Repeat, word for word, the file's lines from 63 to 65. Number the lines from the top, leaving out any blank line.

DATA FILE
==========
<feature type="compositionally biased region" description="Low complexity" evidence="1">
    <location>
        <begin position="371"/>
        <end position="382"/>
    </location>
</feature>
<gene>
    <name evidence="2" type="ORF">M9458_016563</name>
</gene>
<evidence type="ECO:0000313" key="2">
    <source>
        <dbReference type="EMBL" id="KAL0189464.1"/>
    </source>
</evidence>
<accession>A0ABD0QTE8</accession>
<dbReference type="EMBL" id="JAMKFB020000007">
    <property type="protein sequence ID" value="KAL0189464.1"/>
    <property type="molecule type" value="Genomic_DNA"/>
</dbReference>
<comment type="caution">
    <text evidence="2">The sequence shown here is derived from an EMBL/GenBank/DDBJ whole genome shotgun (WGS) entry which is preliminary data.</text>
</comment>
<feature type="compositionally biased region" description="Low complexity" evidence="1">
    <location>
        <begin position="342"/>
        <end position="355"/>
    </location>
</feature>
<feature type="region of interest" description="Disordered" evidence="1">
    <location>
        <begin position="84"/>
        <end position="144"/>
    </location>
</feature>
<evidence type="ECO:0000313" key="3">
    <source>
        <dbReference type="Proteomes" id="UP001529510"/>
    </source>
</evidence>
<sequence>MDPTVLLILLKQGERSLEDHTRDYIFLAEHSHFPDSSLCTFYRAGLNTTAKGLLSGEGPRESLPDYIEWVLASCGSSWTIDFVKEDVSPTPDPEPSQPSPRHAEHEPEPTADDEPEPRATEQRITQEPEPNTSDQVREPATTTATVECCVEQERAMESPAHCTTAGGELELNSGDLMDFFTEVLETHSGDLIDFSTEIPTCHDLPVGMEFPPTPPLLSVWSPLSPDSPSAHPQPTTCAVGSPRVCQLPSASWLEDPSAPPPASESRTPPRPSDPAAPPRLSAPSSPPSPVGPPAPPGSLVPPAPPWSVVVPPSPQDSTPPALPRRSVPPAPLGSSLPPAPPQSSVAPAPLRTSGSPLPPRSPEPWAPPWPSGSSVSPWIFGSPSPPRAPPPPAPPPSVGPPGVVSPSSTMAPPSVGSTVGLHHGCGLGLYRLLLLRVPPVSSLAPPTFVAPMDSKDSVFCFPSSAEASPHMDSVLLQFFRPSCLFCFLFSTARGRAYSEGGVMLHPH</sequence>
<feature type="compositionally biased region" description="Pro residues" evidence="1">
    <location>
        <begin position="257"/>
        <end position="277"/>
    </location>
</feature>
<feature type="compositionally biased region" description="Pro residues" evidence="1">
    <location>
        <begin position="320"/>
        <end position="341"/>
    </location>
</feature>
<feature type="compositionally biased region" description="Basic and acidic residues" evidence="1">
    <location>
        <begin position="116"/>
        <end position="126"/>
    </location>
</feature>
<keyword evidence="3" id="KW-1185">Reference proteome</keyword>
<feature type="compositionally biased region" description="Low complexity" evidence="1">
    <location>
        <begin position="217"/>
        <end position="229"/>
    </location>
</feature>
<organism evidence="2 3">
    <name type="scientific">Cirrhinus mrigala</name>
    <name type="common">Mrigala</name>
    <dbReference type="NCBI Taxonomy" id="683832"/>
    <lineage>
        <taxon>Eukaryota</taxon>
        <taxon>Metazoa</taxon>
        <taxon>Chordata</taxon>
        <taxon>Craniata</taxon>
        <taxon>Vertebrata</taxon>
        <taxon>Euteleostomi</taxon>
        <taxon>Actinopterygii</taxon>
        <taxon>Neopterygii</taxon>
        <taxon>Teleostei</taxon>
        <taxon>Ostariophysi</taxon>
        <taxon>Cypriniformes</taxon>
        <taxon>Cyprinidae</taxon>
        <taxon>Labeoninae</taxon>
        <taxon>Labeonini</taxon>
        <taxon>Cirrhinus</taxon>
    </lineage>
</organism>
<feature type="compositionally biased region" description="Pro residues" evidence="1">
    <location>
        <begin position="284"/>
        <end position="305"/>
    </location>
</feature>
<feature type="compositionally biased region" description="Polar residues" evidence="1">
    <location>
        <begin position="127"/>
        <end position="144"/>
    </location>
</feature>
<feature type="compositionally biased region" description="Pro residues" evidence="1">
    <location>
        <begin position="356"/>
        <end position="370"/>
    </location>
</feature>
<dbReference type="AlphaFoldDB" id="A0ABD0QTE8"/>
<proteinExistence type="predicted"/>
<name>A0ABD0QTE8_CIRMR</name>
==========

        <end position="229"/>
    </location>
</feature>